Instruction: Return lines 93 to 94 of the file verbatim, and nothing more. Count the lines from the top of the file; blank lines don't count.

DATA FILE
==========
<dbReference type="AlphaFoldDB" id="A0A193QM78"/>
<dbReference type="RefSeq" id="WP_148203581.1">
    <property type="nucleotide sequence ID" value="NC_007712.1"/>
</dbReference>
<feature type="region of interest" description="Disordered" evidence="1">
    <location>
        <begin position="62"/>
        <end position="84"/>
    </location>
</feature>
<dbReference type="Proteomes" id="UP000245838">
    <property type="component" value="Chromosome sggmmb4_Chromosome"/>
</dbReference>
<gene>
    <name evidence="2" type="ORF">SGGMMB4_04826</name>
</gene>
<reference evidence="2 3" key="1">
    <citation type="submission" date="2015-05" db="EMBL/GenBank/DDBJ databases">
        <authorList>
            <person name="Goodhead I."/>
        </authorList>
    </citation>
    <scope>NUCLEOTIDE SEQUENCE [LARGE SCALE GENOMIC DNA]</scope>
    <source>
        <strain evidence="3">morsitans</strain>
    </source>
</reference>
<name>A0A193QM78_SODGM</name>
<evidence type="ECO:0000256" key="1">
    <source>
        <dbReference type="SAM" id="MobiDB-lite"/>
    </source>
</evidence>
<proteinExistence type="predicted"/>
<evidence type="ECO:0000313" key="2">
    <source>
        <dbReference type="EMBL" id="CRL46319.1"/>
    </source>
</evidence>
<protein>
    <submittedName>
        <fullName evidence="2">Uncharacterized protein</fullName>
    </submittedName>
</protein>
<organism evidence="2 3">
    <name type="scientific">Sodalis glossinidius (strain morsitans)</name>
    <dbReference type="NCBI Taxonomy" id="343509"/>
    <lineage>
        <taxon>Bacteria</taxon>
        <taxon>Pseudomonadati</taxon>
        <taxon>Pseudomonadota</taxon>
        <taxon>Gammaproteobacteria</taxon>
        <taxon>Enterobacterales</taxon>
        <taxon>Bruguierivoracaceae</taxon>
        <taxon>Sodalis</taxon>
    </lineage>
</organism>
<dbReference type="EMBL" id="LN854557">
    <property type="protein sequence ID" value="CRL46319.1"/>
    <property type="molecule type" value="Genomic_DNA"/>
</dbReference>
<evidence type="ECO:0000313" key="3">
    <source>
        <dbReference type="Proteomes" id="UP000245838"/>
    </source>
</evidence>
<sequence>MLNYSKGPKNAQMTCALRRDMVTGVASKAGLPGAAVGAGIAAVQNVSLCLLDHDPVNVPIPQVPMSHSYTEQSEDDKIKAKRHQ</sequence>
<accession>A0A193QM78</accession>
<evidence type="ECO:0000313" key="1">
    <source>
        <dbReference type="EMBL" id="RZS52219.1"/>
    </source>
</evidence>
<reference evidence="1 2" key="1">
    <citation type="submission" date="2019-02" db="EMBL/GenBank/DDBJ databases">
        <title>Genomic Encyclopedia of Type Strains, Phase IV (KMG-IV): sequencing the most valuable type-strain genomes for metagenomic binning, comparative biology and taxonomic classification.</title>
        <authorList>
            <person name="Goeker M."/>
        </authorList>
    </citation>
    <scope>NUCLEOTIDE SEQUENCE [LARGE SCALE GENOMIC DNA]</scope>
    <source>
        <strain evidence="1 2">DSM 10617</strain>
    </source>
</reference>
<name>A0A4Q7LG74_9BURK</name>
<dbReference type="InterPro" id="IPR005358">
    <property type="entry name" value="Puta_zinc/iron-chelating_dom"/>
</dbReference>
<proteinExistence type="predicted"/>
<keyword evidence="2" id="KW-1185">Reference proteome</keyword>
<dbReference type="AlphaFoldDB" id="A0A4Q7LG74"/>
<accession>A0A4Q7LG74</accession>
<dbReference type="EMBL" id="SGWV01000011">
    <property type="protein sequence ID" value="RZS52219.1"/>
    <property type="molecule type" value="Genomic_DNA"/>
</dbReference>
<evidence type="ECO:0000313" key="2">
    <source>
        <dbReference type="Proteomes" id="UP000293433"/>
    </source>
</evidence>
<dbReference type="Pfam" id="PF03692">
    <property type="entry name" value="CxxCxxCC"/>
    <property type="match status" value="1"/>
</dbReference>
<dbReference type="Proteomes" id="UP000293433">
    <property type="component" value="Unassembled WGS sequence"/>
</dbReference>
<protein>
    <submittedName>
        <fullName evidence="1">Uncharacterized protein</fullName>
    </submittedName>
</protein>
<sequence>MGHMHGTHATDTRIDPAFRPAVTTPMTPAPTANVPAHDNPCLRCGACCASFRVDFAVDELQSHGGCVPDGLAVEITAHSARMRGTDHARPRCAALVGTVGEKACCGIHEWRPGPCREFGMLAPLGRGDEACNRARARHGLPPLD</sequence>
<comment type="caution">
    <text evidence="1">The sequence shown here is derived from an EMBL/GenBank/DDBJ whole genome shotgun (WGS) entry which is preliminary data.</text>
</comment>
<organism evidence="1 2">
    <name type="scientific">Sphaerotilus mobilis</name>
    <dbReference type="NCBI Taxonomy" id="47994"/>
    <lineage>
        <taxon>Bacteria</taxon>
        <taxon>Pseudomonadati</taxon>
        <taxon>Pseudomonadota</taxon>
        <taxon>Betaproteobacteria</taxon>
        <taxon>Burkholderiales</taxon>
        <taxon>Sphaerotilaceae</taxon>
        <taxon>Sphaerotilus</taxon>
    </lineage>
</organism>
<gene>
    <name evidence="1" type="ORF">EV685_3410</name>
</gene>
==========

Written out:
<accession>A0A4Q7LG74</accession>
<dbReference type="EMBL" id="SGWV01000011">